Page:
Are they looking for Jeter's replacement?
The Yankees have been conspicuously quiet this week. They won the rights to negotiate with Hiroyuki Nakajima, but since he plays in the middle infield, he likely won't be a factor for awhile. Otherwise, the Yankees have done nothing and have been in very few significant rumors.
Of course, this is usually when they come out of nowhere to do something big. Listening to Brian Cashman these days is interesting. He is more serene than he has ever been.
It seems he is finally commanding the ship and he is preaching patience. They brought back both Nick Swisher and Freddy Garcia. In most seasons, they would be rioting in the streets.
Two things have happened that are of extreme significance in New York.
First, the posting on Nakajima might be the first admission that the end is near for Derek Jeter. It pains me to say he was a negative impact player this past season. His power is nearly gone and he has been a poor defensive shortstop for most of his career.
That kind of statement is sacrilege in the Bronx, but you don't win when you aren't honest with yourself.
Robinson Cano is one of the best hitters in baseball and takes a backseat to no one at second base. He might share the front seat with Ian Kinsler and Dustin Pedroia, but there is no shame in saying that.
Mark Teixeira had an usually unlucky season in the BABIP department. He hit under .250 on balls in play which points to a rebound. Add 50 points on his average and you are looking at another Adrian Gonzalez.
Russell Martin and Jesus Montero will get time behind the dish and at DH respectively. That means the Jorge Posada era is over in New York. That would be the second significant event.
Montero represents new blood and possibly a bump in offensive production. Martin was solid defensively and had enough punch to contribute at the bottom of the order.
Finally, there is A-Rod. Rodriguez struggled with injuries last season and didn't drive in 100 runs for the first time since he became a regular in Seattle. If he bounces back to career norms, it will point to the Yankees as the best offense in the American League.
Brett Gardner was robbed when it came to the Gold Glove award. In terms of runs earned above average, he was the most valuable fielder in all of baseball. That's every position folks.
The margin was not even particularly close. He has also grown into a solid offensive player. He is an unsung hero outside of New York, but in New York the fans love him and for good reason.
Curtis Granderson blossomed this past season into an MVP candidate. He isn't quite the defensive player or speed threat they thought they were getting, and Cindy Crawford has that mole. When you hit 40 or more home runs at a premium defensive position you don't ask too many questions.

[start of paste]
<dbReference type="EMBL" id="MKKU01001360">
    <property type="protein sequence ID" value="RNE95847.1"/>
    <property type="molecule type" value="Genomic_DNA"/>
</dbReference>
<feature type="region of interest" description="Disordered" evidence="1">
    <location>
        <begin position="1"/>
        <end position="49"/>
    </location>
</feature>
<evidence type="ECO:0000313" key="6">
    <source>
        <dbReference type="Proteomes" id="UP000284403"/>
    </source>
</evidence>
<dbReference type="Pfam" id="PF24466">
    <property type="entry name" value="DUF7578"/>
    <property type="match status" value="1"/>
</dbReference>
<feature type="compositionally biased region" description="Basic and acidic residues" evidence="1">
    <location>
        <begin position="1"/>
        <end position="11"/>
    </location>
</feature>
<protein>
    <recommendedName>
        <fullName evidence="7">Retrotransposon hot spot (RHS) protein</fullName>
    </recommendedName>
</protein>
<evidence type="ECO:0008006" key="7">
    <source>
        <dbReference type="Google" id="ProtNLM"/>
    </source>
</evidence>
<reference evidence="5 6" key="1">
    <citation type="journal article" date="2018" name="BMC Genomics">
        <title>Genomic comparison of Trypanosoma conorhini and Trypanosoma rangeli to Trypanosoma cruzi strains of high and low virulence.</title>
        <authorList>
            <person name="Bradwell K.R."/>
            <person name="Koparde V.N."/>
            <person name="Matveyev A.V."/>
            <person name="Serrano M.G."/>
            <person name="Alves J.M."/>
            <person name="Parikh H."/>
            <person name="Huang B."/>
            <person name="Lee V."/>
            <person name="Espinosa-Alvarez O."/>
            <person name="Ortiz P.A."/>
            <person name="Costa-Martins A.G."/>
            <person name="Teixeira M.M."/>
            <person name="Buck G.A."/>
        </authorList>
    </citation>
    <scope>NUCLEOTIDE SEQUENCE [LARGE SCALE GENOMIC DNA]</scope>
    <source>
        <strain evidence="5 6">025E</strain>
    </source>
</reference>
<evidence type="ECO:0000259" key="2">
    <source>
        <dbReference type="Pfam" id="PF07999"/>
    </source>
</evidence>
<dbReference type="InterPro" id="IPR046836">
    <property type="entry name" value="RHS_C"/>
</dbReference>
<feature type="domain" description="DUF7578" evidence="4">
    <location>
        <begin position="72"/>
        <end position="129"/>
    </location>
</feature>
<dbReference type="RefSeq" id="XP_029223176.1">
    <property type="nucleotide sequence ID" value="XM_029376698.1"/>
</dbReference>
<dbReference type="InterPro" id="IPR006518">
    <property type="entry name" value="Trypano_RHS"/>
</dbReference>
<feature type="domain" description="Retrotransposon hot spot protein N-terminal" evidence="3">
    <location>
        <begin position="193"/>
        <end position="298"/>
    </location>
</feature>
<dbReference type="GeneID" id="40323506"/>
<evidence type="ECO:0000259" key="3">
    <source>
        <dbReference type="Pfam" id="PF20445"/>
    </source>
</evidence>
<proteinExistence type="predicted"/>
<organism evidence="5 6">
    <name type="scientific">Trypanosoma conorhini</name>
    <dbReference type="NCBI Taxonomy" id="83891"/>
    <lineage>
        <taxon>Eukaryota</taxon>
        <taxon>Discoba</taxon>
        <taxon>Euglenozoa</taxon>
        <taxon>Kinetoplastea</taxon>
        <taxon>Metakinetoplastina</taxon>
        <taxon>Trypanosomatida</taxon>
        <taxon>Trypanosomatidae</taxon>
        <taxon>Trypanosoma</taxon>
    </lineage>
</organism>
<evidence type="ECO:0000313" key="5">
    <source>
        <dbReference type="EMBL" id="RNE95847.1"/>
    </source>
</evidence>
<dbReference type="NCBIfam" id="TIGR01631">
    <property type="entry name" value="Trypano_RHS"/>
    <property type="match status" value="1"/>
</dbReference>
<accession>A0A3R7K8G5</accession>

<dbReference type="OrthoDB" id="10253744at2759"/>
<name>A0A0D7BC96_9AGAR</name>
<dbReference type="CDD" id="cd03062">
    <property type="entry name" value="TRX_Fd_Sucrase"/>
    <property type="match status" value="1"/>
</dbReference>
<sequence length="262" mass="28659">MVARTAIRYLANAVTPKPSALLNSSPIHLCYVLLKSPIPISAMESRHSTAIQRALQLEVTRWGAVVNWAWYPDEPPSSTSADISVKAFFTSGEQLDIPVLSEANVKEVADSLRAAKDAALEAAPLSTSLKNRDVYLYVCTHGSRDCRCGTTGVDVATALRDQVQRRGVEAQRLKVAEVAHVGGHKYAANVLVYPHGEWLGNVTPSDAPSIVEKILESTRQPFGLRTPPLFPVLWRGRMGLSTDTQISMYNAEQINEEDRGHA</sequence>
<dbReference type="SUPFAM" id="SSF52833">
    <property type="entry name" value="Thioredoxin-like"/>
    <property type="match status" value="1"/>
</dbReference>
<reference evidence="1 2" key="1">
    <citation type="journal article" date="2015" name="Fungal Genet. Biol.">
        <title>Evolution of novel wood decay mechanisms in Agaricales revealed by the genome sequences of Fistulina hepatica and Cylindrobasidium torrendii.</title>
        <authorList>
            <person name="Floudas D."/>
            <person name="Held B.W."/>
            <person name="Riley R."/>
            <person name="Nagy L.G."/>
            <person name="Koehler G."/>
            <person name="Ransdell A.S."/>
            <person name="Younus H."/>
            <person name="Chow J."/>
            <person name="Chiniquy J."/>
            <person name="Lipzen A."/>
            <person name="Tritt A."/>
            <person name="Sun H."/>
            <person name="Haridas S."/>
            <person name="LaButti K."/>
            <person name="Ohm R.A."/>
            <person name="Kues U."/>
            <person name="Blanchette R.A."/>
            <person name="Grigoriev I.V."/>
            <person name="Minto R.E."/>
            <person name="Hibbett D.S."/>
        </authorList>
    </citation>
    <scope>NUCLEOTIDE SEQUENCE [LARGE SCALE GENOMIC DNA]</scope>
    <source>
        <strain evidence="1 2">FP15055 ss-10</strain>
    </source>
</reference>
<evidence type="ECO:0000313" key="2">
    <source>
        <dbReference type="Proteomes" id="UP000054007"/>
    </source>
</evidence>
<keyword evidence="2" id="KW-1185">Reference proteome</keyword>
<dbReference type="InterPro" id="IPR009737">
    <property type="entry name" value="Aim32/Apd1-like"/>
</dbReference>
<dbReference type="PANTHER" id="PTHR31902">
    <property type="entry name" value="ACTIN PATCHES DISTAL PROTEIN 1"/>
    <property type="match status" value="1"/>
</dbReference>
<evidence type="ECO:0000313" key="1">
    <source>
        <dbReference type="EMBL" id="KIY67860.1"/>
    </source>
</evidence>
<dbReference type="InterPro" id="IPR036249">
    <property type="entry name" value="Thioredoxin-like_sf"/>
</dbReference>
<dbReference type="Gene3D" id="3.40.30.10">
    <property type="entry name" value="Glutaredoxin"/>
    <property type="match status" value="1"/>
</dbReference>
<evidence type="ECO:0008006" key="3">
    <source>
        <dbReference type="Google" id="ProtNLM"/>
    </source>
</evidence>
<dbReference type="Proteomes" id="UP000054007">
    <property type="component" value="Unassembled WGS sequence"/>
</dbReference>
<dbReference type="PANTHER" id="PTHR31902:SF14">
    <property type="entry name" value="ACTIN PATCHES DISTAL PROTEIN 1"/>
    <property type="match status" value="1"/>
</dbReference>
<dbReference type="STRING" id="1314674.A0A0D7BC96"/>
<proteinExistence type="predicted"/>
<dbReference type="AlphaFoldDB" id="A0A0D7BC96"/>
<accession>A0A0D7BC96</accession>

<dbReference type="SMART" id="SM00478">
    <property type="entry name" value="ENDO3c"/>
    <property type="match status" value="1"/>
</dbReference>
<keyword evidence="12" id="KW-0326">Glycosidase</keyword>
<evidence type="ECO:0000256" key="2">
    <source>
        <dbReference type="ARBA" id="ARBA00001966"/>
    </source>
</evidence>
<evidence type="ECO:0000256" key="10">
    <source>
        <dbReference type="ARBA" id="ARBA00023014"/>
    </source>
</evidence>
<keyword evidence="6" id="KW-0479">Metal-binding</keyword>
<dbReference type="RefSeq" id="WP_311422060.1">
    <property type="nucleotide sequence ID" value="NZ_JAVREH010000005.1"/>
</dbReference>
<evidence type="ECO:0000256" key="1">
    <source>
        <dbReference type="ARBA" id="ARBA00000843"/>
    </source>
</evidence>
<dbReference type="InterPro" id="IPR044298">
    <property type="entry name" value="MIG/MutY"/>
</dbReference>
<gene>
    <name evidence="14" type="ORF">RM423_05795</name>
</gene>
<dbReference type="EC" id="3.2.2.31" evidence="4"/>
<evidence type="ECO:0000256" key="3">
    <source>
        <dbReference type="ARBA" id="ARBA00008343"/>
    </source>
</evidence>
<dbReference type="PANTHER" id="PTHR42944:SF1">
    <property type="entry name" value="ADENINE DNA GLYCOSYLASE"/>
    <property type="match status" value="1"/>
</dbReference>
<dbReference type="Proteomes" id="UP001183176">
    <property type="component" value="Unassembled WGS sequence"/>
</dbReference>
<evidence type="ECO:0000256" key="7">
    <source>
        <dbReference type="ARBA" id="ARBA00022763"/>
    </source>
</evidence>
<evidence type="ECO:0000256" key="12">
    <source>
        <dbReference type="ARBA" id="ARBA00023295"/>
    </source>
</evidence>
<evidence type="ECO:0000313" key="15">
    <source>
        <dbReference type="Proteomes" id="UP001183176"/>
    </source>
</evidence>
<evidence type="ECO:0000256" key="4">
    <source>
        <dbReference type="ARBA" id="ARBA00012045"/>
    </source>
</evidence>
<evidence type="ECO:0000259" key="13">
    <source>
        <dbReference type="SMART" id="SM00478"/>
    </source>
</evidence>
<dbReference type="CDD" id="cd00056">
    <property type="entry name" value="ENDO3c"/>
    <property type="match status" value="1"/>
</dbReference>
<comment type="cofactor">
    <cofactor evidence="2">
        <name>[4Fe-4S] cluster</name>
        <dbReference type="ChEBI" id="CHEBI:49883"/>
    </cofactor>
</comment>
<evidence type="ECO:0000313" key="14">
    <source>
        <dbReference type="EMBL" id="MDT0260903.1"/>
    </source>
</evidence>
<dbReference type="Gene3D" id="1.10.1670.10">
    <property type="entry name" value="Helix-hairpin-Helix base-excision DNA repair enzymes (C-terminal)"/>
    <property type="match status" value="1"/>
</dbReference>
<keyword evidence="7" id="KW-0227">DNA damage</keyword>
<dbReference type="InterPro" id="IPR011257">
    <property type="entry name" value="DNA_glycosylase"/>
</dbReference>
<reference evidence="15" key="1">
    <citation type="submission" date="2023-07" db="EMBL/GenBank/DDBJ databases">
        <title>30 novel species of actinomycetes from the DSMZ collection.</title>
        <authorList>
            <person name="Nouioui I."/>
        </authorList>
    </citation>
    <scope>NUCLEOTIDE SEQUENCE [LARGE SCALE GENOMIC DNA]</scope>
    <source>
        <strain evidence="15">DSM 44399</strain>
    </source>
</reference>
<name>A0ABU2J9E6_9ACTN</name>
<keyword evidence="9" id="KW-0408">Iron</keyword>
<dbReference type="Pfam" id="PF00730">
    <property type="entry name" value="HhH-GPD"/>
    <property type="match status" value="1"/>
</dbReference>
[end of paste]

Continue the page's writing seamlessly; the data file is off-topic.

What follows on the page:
Swisher is a beleaguered man in New York. He has done nothing to deserve it, but fans keep talking about signing Carlos Beltran to upgrade the position. Swisher will do just fine, but Yankees fans are a greedy lot. Thankfully, Cashman doesn't give into public pressure.
The rotation is the one spot where there is more disconnect between the fans and the front office. Fans are clamoring for anyone still available on the free-agent market, but Cashman is staying calm. He feels good about Ivan Nova and Garcia, and feels really good about Phil Hughes coming back healthy.
No one feels good about A.J. Burnett, but there is little that can be done at this point. The funny thing about Burnett is that he isn't a complete disaster. Complete disasters are almost easier to take. He comes in and out without much rhyme or reason.
Bartolo Colon could return, but otherwise they likely aren't going to move much.
CC Sabathia flirted with free agency for awhile and that departure would have shaken the Yankees down to their core. Instead, he came back for what is now the most lucrative pitching contract in baseball. I can't fault it too much, he is good for 220 innings and about 20 wins every year.
Mariano Rivera is an anomaly. The rule is that you shouldn't trust closers long-term. Most closers that are dominant today won't be dominant five years from now.
Someone could predict that Rivera would be dominant five years from now and not be laughed from the room. He gives you the feeling that he could do this for as long as he wants to, but probably won't.
Funny, the Yankees have done all kinds of things to prepare for that day. They developed Joba Chamberlain and didn't use him as a starter exclusively. Yo-yoing might have led to his Tommy John surgery. Then, they signed Rafael Soriano to a three-year deal. He didn't pitch well.
For two years in a row, David Robertson has been brilliant. He is the heir apparent and he has had less fanfare than anyone. Go figure.
The rest of the pen is decent enough. Cory Wade was OK in middle relief. Soriano wasn't bad either after a horrible first month. So, the Yankees appear to be OK here as well.
The Rest of the Winter Meetings
The Yankees never have to do anything, but this season they seem to believe it. This puts them in a good position as they can listen and act accordingly. If they go home making no changes, it will not be a shock and it definitely won't be the end of the world.